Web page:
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Hicks — Egoism in Nietzsche and Rand

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violations of individual rights: “No people and no country has the right to choose a system of slavery: there can be no such thing as the right to violate rights” (“The Shanghai Gesture,” Part 2, ARL 1:14, 10 April 1972). The moral and political codes that liberate men are for Rand among the highest achievements of civilization.

Nietzsche, by contrast, holds that progressive society “needs slavery in some sense or other” (BGE, 257). What sense or other? He is sometimes vague, seeking “a noble mode of thought . . . that believes in slavery and in many degrees of subjection as the presuppo- sition of every higher culture” (WP, 464) or wondering “to what extent a sacrifice of freedom, even enslavement itself, gives the basis for the bringing-forth of a higher type” (WP, 859). Yet in other cases Nietzsche is well past the stage of wondering and advocates slavery in all forms: “Slavery is, as it seems, both in the cruder and in the more subtle sense, the indispensable means of spiritual discipline and cultivation, too” (BGE, 190). For the vast number of individuals who have no value in themselves, Nietzsche is open to their having some value as tools to be used by the master-types to bring about species- advancing ends.

On issues of war and peace, Nietzsche and Rand are again fundamentally opposed.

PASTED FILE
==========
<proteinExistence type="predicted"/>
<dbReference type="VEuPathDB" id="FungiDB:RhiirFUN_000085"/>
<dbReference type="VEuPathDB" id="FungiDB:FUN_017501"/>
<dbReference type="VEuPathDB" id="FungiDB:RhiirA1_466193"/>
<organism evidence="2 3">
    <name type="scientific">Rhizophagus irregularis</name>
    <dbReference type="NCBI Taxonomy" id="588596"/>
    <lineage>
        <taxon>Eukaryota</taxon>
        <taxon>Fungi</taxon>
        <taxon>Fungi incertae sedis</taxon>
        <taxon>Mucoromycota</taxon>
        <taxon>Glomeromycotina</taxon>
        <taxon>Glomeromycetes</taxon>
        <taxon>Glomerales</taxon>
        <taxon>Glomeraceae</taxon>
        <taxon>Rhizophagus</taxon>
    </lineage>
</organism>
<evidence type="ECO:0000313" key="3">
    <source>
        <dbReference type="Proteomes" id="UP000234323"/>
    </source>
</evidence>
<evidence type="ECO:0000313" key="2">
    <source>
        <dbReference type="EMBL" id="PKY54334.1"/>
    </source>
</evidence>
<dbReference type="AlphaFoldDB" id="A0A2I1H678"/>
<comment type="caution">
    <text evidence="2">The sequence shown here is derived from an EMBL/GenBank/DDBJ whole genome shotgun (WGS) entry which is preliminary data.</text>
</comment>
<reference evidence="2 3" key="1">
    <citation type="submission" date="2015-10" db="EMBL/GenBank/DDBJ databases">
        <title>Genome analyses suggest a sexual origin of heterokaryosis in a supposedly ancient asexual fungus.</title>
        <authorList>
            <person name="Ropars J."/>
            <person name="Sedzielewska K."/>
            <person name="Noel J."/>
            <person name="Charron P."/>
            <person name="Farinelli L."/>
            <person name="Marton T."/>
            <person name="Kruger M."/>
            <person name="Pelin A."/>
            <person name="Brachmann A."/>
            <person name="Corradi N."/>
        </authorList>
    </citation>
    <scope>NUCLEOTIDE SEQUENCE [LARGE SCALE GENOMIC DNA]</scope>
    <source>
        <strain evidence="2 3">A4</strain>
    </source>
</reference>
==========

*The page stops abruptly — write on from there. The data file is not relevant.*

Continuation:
The system of individual rights, Rand argues, is “the only system that bans force from social relationships. By the nature of its basic principles and interests, it is the only system fundamentally opposed to war” (“The Roots of War,” CUI, 37). As a matter of moral principle, individual rights ban the use of force, except in cases of self- defense. As a matter of interests, individuals living in systems of individual rights develop trading relationships, and peace is to the interest of traders while war is destructive of trade. Rand points to the relatively-free, capitalist nineteenth-century as historical evidence: “Let those who are actually concerned with peace observe that capitalism gave mankind the longest period of peace in history—a period during which there were no wars involving the entire civilized world—from the end of the Napoleonic wars in 1815 to the outbreak of World War I in 1914” (“The Roots of War,” CUI, 38).7

War, for Nietzsche, is an indispensable tool. Those attempting to survive and advance in a general zero-sum world cannot, on principle, rule out war and often should embrace war as a strategic

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